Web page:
“Horses for courses” is a term often used to describe professional golfers who seem to thrive on certain species of grass over others, but if the saying applies to hitting a small ball with a long stick, what about hitting a slightly larger ball with a much wider stick?
The one game is devilishly difficult, given that the small ball is stationary when it is struck, but the other is hurled from a short distance either with extreme velocity or with high rates of spin.
We have jumped codes from golf to cricket, where horses for courses is equally applicable.
Young spin sensation Lloyd Pope has proved his ability to bend it during Sheffield Shield play and no one inside the game has been caught off guard as the teenage prodigy knocks down wickets as though those wickets were unguarded by willow-wielders.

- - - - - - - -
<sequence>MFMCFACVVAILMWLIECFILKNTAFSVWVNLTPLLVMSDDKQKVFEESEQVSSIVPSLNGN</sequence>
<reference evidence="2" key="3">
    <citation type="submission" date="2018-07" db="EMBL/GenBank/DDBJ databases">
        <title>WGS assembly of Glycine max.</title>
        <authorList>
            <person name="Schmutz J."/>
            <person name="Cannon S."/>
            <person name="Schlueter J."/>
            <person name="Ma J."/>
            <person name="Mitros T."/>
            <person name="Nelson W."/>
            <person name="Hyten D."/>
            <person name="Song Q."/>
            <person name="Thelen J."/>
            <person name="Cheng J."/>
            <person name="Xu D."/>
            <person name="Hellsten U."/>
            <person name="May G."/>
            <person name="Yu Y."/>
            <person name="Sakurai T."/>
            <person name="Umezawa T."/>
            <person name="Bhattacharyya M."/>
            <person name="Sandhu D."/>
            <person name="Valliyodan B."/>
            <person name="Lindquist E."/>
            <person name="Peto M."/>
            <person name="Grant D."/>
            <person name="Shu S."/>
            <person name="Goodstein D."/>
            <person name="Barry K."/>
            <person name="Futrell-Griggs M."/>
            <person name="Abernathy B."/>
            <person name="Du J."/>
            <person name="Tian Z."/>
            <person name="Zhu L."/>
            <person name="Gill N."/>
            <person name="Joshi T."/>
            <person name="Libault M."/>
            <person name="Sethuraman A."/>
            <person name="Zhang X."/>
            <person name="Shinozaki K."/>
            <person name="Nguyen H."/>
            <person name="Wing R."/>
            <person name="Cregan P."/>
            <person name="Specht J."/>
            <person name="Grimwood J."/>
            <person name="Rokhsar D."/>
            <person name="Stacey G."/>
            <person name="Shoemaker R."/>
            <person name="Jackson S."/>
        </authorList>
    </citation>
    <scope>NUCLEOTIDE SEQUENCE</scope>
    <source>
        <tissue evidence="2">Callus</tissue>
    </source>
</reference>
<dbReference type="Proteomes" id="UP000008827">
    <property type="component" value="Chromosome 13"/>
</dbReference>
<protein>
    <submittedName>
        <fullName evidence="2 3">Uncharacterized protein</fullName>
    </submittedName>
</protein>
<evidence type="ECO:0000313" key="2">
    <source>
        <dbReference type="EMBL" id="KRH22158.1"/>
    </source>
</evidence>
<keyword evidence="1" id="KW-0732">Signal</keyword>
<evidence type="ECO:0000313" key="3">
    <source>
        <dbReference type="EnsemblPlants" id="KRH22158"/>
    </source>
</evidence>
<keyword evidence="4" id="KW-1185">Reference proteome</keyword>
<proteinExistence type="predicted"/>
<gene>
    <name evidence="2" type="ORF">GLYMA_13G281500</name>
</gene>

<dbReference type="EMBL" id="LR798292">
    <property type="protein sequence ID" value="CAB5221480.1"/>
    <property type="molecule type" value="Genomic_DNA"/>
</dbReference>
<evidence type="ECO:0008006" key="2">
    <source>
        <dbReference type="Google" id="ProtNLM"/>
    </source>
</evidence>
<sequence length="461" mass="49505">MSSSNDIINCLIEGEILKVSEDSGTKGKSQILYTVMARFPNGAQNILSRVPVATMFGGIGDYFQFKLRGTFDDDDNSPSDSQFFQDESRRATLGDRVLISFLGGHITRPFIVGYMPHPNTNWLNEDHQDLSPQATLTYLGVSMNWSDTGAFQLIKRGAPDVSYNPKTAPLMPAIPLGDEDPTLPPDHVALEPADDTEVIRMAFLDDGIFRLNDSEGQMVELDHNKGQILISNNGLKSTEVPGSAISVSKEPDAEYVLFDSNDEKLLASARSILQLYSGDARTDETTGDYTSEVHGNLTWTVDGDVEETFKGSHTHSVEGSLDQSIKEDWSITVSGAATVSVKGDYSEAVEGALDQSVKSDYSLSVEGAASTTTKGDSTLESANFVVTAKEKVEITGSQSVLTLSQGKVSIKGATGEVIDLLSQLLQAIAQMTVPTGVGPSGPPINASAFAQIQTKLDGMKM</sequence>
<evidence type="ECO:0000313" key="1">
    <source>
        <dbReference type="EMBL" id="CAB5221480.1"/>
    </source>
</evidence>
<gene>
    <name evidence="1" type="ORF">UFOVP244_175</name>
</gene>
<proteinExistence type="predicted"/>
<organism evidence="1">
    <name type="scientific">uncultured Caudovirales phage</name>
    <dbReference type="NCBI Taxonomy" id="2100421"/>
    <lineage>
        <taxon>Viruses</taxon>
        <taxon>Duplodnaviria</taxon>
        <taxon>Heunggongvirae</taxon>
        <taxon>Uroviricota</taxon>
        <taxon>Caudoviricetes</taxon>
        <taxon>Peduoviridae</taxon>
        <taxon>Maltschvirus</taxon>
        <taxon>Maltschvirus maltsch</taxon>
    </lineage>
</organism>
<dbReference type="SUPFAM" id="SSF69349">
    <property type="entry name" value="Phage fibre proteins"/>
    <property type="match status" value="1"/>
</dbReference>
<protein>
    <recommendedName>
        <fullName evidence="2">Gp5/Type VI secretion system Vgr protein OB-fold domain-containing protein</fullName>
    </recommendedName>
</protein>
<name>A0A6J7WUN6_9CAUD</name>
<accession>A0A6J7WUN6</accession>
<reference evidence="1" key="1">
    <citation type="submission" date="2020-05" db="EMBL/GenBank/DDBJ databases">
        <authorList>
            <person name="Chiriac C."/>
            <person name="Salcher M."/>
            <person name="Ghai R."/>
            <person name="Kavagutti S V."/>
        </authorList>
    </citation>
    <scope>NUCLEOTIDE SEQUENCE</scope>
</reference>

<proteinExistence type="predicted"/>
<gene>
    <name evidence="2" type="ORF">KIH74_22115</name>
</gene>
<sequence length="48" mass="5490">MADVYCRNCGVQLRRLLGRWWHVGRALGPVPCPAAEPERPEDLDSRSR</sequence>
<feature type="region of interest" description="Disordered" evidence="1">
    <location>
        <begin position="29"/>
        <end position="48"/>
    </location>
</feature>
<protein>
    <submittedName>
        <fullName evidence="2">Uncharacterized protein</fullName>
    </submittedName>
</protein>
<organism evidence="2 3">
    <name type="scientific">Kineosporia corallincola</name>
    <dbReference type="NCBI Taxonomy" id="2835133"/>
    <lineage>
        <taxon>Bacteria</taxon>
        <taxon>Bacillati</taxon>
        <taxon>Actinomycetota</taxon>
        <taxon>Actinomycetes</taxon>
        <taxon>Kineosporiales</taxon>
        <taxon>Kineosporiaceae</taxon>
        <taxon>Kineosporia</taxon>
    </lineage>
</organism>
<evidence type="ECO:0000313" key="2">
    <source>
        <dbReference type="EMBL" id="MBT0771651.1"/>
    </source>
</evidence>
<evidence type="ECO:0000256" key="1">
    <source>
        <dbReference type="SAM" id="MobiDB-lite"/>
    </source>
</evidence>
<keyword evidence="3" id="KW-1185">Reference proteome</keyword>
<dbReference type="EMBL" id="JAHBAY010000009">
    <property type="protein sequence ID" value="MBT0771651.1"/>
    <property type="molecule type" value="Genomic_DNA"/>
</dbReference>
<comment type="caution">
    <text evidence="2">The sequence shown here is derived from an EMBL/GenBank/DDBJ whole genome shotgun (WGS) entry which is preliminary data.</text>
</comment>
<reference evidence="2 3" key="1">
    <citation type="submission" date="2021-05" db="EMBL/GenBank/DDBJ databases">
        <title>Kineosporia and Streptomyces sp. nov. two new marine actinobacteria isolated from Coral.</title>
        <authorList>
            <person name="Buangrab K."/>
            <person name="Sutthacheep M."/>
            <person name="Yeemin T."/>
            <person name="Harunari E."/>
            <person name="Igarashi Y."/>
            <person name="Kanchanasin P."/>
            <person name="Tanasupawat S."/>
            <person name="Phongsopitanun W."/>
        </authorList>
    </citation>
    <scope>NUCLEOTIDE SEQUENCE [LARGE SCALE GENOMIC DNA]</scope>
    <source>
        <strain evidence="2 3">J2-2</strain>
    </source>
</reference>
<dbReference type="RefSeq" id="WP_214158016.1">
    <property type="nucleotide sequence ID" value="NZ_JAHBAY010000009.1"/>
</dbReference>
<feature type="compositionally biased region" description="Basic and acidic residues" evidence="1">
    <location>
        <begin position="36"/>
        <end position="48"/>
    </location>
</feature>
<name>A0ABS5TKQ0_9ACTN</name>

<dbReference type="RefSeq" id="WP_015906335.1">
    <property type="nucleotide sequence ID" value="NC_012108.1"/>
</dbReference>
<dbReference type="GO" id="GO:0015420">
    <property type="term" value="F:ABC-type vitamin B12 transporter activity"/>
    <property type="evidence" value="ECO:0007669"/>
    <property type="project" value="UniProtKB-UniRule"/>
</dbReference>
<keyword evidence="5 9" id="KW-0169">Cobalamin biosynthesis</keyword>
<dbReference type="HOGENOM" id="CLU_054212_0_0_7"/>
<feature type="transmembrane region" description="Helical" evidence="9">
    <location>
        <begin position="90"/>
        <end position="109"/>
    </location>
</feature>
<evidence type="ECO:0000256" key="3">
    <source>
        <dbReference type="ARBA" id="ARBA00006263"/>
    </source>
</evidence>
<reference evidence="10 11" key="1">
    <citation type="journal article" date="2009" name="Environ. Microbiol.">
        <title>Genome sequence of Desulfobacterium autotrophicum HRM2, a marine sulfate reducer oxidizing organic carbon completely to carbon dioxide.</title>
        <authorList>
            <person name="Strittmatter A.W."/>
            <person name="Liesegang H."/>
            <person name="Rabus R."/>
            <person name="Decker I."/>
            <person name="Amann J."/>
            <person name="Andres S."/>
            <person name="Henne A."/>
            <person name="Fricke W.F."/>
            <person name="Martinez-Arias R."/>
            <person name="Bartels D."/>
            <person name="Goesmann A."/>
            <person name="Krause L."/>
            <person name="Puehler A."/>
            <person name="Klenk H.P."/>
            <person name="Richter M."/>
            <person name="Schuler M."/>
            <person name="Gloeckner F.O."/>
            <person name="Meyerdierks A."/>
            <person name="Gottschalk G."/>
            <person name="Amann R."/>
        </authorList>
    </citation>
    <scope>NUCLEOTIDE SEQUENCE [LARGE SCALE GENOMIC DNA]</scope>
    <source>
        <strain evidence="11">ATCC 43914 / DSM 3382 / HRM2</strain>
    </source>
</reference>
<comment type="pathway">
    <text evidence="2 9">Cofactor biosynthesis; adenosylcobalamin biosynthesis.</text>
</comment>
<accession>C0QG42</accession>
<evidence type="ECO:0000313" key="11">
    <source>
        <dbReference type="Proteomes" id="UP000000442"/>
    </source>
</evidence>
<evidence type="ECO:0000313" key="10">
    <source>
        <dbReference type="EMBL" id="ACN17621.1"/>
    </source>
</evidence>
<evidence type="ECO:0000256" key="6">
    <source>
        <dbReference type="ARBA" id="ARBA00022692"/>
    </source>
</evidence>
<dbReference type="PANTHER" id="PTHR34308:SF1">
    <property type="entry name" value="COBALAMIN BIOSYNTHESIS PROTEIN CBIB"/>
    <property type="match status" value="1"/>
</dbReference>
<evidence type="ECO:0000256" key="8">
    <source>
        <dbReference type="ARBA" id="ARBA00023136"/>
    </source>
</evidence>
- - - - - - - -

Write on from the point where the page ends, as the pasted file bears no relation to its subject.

He made a big splash in Shield and has been snapped up by the BBL Sydney Sixers, who play home games on the Sydney Cricket Ground, a venue with a reputation for allowing spinners to swing it in seeming defiance of the laws of physics.
Pope is just 18 and hopefully will not wilt beneath the weight of expectations, as no less luminary a cricket figure than Shane Warne has tipped Pope to be, well, the next Warne.
Pope had better get started on that book, although he may need time to conjure up a title with the cachet of Warne’s book, “No Spin.”
“He is still a young kid and has a lot of energy when he bowls,” said Warne to The Daily Telegraph.
Pope’s figures are known well in most circles, or would that be ovals?
He has full claim on the title “prodigy,” as he came to notice as the youngest bowler to take seven wickets in Shield play. How South Australia let him get away to New South Wales is something to ponder, but the deed is done.
“He’s definitely a player to watch this summer,” said Warne. “Every T20 team needs a good leg-spinner.”